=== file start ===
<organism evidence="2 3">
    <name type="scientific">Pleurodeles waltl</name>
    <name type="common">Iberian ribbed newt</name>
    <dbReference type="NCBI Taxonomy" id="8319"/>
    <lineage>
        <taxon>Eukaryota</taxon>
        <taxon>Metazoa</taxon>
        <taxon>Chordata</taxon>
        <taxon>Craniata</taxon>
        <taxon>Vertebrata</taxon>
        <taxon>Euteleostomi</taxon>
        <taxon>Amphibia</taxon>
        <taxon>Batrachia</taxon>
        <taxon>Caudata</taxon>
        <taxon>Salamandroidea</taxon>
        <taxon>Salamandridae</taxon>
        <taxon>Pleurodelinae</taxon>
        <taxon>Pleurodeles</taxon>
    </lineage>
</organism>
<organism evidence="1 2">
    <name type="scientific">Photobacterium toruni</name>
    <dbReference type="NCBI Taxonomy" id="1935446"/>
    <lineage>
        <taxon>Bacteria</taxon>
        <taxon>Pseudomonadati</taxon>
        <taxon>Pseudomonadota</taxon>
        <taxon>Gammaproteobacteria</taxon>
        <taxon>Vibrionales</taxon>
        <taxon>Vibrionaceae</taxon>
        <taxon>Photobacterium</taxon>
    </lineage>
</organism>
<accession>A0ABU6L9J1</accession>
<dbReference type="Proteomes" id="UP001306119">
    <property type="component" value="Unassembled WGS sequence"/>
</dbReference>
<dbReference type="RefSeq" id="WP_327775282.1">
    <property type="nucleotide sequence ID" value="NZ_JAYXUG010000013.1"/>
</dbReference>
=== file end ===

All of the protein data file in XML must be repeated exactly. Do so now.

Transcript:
<organism evidence="2 3">
    <name type="scientific">Pleurodeles waltl</name>
    <name type="common">Iberian ribbed newt</name>
    <dbReference type="NCBI Taxonomy" id="8319"/>
    <lineage>
        <taxon>Eukaryota</taxon>
        <taxon>Metazoa</taxon>
        <taxon>Chordata</taxon>
        <taxon>Craniata</taxon>
        <taxon>Vertebrata</taxon>
        <taxon>Euteleostomi</taxon>
        <taxon>Amphibia</taxon>
        <taxon>Batrachia</taxon>
        <taxon>Caudata</taxon>
        <taxon>Salamandroidea</taxon>
        <taxon>Salamandridae</taxon>
        <taxon>Pleurodelinae</taxon>
        <taxon>Pleurodeles</taxon>
    </lineage>
</organism>
<organism evidence="1 2">
    <name type="scientific">Photobacterium toruni</name>
    <dbReference type="NCBI Taxonomy" id="1935446"/>
    <lineage>
        <taxon>Bacteria</taxon>
        <taxon>Pseudomonadati</taxon>
        <taxon>Pseudomonadota</taxon>
        <taxon>Gammaproteobacteria</taxon>
        <taxon>Vibrionales</taxon>
        <taxon>Vibrionaceae</taxon>
        <taxon>Photobacterium</taxon>
    </lineage>
</organism>
<accession>A0ABU6L9J1</accession>
<dbReference type="Proteomes" id="UP001306119">
    <property type="component" value="Unassembled WGS sequence"/>
</dbReference>
<dbReference type="RefSeq" id="WP_327775282.1">
    <property type="nucleotide sequence ID" value="NZ_JAYXUG010000013.1"/>
</dbReference>